Taste (8/10): Quite a strong and malty beer like the nose suggested, the taste opens with a lot of caramel sweetness with the toffee from the nose not too far behind either. There was a solid sweetness to the beer from the start with a nutty taste around the middle and some rich, darker fruits featuring around this point too; a combination of plum and raisin upfront with some dates following on behind. Towards the end there was a few more sweet malts and the odd subtle spice to see things out nicely as well.
Palate (4/5): Full bodied and quite a thick beer with a smooth and strong feel to it, this one had some alcohol coming through early on but thankfully nothing overpowering, it just provided a nice kick and slightly warming, boozy feel to the beer as things went on. Carbonation levels were relatively soft here and it was surprisingly easy to drink despite the alcohol showing, the sweet malts and dark fruits partially masking it at points. The beer was quite an enjoyable one with a complex feel to it and plenty variety but it was still well-balanced throughout.

Overall (16/20): Another fine Barid offering that opened with a lot of sweet malts, caramel and toffee flavours as well as some darker fruits that helped keep things balanced and mask at least some of the alcohol content of the beer, although there was still a little showing in the early going. It’s quite a strong beer with a lot of flavour and complexity but it remained easy to drink and is definitely one of the better Scotch ale’s I’ve tried, although it’s not a style of beer I’ve drunk many of recently but this is definitely one that I’ll keep my eyes peeled for in future given how much I enjoyed this bottle.

Brewed In: Numazu, Shizuoka, Japan
Brewery: Baird Brewing Company
First Brewed: 2006
Type: Scotch Ale/Wee Heavy
Abv: 8.0%
Serving: Bottle (330ml)
Purchased: Sinanoya Food & Liquor (Shinjuku, Tokyo)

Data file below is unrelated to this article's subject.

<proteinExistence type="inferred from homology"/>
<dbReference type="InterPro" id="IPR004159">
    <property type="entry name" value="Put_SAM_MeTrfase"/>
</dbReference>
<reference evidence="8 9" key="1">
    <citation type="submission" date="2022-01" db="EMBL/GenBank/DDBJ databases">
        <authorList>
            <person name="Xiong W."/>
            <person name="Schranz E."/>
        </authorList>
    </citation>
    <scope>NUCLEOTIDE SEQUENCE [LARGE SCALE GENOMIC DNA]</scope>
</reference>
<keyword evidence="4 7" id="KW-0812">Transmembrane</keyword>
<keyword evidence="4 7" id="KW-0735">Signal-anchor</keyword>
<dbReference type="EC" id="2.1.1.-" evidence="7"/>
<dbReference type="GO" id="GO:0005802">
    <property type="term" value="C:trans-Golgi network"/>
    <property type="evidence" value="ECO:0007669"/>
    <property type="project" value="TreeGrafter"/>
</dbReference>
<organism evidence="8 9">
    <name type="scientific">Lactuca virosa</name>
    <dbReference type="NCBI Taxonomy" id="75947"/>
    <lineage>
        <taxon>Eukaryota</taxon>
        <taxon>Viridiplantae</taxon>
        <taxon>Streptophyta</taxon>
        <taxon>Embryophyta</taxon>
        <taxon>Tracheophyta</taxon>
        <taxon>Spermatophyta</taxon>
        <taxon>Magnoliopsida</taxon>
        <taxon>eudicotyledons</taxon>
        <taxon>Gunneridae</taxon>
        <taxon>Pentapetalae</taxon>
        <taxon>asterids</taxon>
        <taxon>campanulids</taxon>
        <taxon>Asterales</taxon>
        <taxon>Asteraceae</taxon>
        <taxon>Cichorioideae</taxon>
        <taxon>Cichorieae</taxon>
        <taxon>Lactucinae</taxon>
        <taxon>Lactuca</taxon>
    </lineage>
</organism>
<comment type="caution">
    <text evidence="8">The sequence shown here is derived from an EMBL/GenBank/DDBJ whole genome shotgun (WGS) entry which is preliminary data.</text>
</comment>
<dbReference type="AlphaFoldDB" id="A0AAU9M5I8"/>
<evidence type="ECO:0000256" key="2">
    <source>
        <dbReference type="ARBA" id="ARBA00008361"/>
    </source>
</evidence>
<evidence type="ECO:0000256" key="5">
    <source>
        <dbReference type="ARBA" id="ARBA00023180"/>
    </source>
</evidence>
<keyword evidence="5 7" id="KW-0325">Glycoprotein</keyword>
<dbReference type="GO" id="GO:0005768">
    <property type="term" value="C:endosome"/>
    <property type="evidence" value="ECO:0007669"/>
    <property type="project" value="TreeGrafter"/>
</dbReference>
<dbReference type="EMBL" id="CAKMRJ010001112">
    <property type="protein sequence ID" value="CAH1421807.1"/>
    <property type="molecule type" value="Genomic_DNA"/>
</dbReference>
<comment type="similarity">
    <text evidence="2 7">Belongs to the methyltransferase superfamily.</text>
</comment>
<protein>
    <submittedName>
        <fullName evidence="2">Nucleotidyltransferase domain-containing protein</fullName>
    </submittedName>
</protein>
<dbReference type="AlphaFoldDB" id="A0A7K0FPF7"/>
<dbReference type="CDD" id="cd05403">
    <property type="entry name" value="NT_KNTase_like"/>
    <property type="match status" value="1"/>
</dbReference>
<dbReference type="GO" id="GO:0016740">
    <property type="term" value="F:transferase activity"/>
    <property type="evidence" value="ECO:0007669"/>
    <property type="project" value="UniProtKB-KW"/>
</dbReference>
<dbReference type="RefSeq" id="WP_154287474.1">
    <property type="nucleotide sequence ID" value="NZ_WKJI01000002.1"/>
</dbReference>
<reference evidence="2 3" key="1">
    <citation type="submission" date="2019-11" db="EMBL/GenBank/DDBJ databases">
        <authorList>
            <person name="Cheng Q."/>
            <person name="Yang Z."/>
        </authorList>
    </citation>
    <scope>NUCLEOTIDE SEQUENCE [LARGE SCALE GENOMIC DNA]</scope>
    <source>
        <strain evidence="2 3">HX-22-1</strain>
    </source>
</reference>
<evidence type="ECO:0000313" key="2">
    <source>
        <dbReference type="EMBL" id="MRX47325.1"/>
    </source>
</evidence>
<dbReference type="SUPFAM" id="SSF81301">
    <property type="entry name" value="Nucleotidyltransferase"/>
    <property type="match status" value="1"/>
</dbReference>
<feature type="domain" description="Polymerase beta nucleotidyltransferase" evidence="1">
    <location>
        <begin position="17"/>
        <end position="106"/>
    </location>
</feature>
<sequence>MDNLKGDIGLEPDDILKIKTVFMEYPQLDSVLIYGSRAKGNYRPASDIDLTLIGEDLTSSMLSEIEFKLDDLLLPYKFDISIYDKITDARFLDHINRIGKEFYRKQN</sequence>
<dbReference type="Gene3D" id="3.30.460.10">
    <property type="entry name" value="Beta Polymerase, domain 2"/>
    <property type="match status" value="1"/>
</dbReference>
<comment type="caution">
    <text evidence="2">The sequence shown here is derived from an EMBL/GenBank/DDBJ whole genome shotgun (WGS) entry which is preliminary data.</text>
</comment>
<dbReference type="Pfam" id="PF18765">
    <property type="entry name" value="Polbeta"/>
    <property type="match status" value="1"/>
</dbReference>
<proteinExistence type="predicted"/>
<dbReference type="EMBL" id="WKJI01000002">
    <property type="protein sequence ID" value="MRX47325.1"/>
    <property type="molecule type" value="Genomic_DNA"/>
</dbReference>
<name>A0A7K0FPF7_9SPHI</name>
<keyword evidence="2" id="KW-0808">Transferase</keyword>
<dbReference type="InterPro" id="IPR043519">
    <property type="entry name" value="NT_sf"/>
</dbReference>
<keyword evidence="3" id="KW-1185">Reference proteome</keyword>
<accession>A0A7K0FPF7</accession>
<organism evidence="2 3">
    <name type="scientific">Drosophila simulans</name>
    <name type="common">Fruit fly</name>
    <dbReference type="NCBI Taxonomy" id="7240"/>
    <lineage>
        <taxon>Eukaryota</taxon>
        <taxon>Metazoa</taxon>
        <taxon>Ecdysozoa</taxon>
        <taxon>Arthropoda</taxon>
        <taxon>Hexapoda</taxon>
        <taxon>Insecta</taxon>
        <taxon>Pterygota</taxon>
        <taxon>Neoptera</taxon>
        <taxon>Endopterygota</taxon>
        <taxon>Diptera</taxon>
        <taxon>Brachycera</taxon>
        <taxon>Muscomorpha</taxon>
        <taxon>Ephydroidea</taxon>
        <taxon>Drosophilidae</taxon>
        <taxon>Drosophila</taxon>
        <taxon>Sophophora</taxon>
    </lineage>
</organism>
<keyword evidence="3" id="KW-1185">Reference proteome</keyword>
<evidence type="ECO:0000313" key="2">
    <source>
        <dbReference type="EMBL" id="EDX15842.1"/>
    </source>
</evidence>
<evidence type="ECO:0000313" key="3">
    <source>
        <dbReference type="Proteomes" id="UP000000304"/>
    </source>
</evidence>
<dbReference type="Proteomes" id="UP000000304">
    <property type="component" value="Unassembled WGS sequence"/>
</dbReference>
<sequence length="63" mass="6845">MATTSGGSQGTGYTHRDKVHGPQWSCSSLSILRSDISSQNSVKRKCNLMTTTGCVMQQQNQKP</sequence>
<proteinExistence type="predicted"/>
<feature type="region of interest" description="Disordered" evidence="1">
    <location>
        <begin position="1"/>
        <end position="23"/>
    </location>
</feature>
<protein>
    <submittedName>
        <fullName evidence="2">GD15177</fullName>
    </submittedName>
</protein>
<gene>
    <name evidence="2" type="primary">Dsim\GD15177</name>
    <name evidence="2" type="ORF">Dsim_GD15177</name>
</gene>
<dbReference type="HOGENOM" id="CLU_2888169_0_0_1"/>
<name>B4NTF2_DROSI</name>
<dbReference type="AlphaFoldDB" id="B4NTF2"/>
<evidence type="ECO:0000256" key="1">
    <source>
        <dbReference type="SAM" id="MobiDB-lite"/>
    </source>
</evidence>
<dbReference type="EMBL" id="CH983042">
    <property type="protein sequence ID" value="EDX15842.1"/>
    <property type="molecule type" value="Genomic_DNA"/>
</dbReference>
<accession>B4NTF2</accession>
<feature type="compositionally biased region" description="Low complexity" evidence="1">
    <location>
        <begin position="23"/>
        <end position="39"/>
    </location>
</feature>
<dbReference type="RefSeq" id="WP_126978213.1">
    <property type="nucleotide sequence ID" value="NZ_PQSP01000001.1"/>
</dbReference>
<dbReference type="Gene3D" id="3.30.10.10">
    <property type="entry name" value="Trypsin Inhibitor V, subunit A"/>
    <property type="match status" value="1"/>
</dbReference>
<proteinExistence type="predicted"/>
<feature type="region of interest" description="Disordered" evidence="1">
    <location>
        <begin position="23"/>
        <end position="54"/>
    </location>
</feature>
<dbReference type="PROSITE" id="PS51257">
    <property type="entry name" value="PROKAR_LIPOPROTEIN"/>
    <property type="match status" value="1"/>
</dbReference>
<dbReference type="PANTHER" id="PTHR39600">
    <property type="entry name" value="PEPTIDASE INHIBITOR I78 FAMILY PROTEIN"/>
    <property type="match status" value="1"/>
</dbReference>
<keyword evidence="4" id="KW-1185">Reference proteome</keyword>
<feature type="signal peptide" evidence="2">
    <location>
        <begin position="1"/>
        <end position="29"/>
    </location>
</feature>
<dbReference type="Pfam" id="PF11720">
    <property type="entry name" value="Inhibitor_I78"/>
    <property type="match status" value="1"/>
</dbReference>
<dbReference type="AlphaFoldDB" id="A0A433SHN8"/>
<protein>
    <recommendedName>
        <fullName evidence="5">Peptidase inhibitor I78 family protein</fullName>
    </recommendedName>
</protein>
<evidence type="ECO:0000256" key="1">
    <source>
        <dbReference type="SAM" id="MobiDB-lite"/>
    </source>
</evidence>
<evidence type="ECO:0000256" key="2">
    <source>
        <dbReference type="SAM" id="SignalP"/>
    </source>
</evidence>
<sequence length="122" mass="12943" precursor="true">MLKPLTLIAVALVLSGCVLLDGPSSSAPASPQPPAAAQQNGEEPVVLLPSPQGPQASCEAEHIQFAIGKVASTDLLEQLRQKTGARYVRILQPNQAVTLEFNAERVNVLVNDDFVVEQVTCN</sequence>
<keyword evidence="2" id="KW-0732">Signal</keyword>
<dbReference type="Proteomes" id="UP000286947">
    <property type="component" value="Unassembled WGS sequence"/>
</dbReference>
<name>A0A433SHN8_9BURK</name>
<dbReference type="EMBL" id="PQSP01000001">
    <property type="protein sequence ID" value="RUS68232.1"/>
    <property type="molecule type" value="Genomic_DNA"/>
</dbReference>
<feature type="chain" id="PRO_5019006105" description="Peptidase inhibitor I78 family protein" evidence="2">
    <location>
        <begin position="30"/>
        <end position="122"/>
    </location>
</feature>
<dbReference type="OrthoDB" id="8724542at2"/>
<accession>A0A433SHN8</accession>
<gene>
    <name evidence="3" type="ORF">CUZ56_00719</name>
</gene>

Price: ¥507 (£3.36 approx.)

Minoh Pilsner

October 30, 2017 2 comments

Rating: 3.65

The second of six Minoh beers that I managed to try on a recent trip to Japan, this being the first of five bottles from the brewery that I managed to pick up at the Yamaya Nagahoribashi store in Osaka after discovering they has one of the better beer selections in the city. The beer follows on from the keg serving of the brewery’s Momo Weizen that I managed to try at the Two Dogs Taproom in Tokyo early on into my trip and being a brewery that I’d read a little about before my trip, I was eager to pick up a few more of their beers if I could.

Appearance (4/5): Golden straw in colour with a semi-clear body and a centimetre tall, foamy white head that had a little more lacing built up around the sides too and managed to hold well over the opening few minutes.
Aroma (6/10): Quite a fresh beer on the nose with citrus and lemon notes opening things up alongside a few biscuit malts and background fruits but for the most part the nose is quite a light one. There was some cereal and grassy hops further on with a little hay in there too that made for a pleasant aroma, although one that could have used being a touch stronger at times but it certainly wasn’t weak either.
Taste (7/10): Opening with biscuit malts and some sweeter ones too, the beer was relatively fresh with some lemon and background fruits coming through; mainly apples with a faint peach taste as well. There was a few grassy hops and hay with a little corn and citrus at the end too which all seemed to come through slightly stronger than it had with the nose.
Palate (4/5): Quite a fresh offering with a medium body and a fairly smooth, balanced feel to proceedings. The beer was sweet for the most part with a subtle tang and quite a dry feel towards the end but one that remained easy to drink throughout.

Overall (15/20): Quite an enjoyable beer from Minoh and probably one that was on par with their Momo Weizen that I reviewed here previously, this being despite the fact that I had expected this to be one of the poorer beers from the brewery that I picked up. The beer was a well-balanced and easy to drink offering that was quite fresh and sessionable, the nose was perhaps a little weaker than I’d have liked but it was a minor complaint with the rest of the beer seeming quite lively.

Brewed In: Osaka, Japan